At LAX airport. “Adios, Estados Unidos!”

We’ve enjoyed ourselves in Santiago, the 6th-largest city in South America (with a population 10 times larger than Seattle!). It’s been hot, in the 80s F, which has been a nice change after the cold winter Seattle’s experiencing. Our flight down was totally epic, including 4 different flights and hitting three different countries before Chile. It spanned 24 hours of continuous travel, but we saved a few hundred bucks on it, so I suppose it was worth it…


Just a portion of this gigantic city.

Santiago itself has been interesting, although it’s very urban and a bit overwhelming. There is graffiti on every available surface, litter clutters the streets, and a “Latin American grime”, as Craig calls it, permeates the city. All the sidewalks are tiled, but poorly maintained, so you have to watch your step. Stray dogs roam the street, usually on their own, and sometimes they look really cute (but it’s somehow easy to remember not to pet them!). And there are vendors lining major sidewalks and thoroughfares, selling lots of junk–unappealing to most Americans, we imagine, but definitely appealing to some Chilenos. In fact, I feel like Chilenos in general are very generous to their poorer counterparts that beg or solicit on the streets… unlike Craig and I, who are miserly hoarding our savings.

On the other hand, there’s WiFi pretty much everywhere, taxis are always available, they have small and large parks all over the city, dedicated bike lanes, and their subway system leaves Seattle’s rail system in the dust. I have yet to find contact solution, but I’m hoping it’s lurking behind the formidable counters of the local “farmacias”.

After our long day of travel, our only goal on Sunday was to find somewhere to watch the Superbowl. We hopped on the subway to an Irish bar, where the Seahawks blew our minds with the incredible game they played. Yeah Seattle! Represent!! Too bad there weren’t any other Seattleites in the bar to celebrate with us… but we were happy enough with the results of the game that we didn’t care too much. I’m a little bummed that we missed all the revelry and polite rioting back home, but… I’m in South America! Whatever!


A graffiti artist portended that Sheena and Esteban were going to visit Cerro Santa Lucía.

We walked up to the Cerro Santa Lucía on Monday, and were greeted with countless high-rises gleaming in the sun. The Andes were just barely visible through the smog. On our quest for a larger grocery store that might have more options for our upcoming Patagonia trek, we jostled through crowded sidewalks and eventually ended up, exhausted, in a large park skirting the river that cuts through Santiago. There we saw men carrying popsicles in reinforced cardboard boxes, shouting their wares while listening to their ipods; a persistent woman who asked, in succession, if we could give her money to read our fortunes or give a coin to her little daughter (a hellion running around holding two ice creams). When we said we could do neither, she finally asked if we could just give her a cigarette, to which we (un)regretfully told her, “No fumamos.”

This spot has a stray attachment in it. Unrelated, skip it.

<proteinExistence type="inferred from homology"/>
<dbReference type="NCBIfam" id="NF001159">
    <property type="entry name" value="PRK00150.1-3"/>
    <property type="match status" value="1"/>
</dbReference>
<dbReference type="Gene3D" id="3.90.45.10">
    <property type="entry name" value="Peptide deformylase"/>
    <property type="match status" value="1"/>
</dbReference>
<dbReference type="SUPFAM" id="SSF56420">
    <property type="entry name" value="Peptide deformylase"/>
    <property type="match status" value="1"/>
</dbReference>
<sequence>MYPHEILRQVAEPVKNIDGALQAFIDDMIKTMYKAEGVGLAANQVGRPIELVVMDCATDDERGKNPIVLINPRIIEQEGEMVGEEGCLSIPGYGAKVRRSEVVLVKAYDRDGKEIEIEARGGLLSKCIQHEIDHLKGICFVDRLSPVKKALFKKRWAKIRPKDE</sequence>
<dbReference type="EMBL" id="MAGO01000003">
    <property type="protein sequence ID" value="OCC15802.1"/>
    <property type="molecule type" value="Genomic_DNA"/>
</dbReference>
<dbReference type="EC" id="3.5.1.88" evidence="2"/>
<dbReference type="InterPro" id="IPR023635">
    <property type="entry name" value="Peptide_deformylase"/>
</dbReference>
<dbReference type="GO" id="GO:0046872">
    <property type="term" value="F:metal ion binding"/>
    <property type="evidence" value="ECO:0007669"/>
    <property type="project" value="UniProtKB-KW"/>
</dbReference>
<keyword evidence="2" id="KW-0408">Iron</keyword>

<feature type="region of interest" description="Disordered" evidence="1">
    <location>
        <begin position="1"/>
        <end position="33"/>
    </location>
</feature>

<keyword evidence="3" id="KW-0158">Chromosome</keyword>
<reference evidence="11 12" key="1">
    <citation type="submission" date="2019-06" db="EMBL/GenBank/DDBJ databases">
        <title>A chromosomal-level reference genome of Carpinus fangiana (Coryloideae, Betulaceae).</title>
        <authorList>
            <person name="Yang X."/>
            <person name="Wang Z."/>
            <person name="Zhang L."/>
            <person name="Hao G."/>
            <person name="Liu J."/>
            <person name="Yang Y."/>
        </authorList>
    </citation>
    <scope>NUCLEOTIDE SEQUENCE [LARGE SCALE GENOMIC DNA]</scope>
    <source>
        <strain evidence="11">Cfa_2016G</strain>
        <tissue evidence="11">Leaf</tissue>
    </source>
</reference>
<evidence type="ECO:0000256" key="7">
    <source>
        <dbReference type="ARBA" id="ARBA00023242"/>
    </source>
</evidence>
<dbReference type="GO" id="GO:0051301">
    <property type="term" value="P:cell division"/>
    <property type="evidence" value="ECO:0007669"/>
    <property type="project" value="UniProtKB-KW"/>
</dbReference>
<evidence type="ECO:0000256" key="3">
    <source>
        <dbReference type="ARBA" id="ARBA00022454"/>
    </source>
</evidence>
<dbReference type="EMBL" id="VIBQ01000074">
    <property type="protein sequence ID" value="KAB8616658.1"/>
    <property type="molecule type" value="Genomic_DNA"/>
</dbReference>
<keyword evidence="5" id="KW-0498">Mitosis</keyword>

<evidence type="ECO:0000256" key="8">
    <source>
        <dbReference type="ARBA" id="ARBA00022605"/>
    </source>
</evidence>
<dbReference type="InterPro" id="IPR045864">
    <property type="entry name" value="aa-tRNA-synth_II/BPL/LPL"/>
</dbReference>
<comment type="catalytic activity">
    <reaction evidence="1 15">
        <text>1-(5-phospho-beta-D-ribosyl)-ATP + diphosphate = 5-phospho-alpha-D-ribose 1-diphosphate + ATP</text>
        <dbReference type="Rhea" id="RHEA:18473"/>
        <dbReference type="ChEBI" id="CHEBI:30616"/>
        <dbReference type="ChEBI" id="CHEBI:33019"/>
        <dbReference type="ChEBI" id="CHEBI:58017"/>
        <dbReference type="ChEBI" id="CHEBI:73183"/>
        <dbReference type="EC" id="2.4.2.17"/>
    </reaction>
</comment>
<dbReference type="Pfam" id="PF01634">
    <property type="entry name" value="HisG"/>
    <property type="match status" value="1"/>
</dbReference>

Probably the wrong tone to take in front of the Virgin Mary. The inscription says, “Yo soy La Inmaculada Concepción”.

The next day, we climbed an even bigger hill up to the Cerro San Cristobal, to see the daunting statue of the Virgin Mary. Even all the way up there, stray dogs lay in her shade. My parents were worried about stray dogs, but all I’ve seen them do is lay around or sniff encouragingly if you’re eating food near them. It’s actually pretty fun to find them in odd places.


Licking itself at the feet of the “Virgen”.

We then walked to La Chascona, one of three houses of the poet Pablo Neruda, now a museum. I loved all the little trinkets that he picked up in his travels to adorn his house, particularly the colored glassware, and the interesting features that he used to personalize the space. Neruda is somewhat of an inspirational figure to Craig, so I think he enjoyed this tour a lot. We then ate some traditional Chilean fare, which is usually the equation of [meat + french fries x fried egg = deliciousness]. The service was surprisingly fast… I almost felt like I was back in the States! For we’ve learned that Latin American time is much slower than North American time… Luckily, Craig and I have lots of time to spare!


A knocker, one of the interesting details in Pablo Neruda’s house.


Craig standing in front of some Neruda-inspired graffiti.

This morning we left Santiago and flew down to Punta Arenas (situated on the Strait of Magellan!), which is the beginning of the preparation for our Torres del Paine hike. Things are more expensive down here, and it’s a lot colder! The day of travel was kind of exhausting… subway to bus to plane to bus. We’re tired and not as warm and although our stomachs are full, our wallets are a lot lighter because of it! The hostel also had no clean towels so we had to use our mini camping towels, which is like basically drying yourself with a small square of Magic Shammy. So hopefully things look brighter on the morrow, when we take yet another bus to Puerto Natales! There we’ll buy our camping food, spend the night, and then head out to start the full circuit. Hopefully we can update after the trek!


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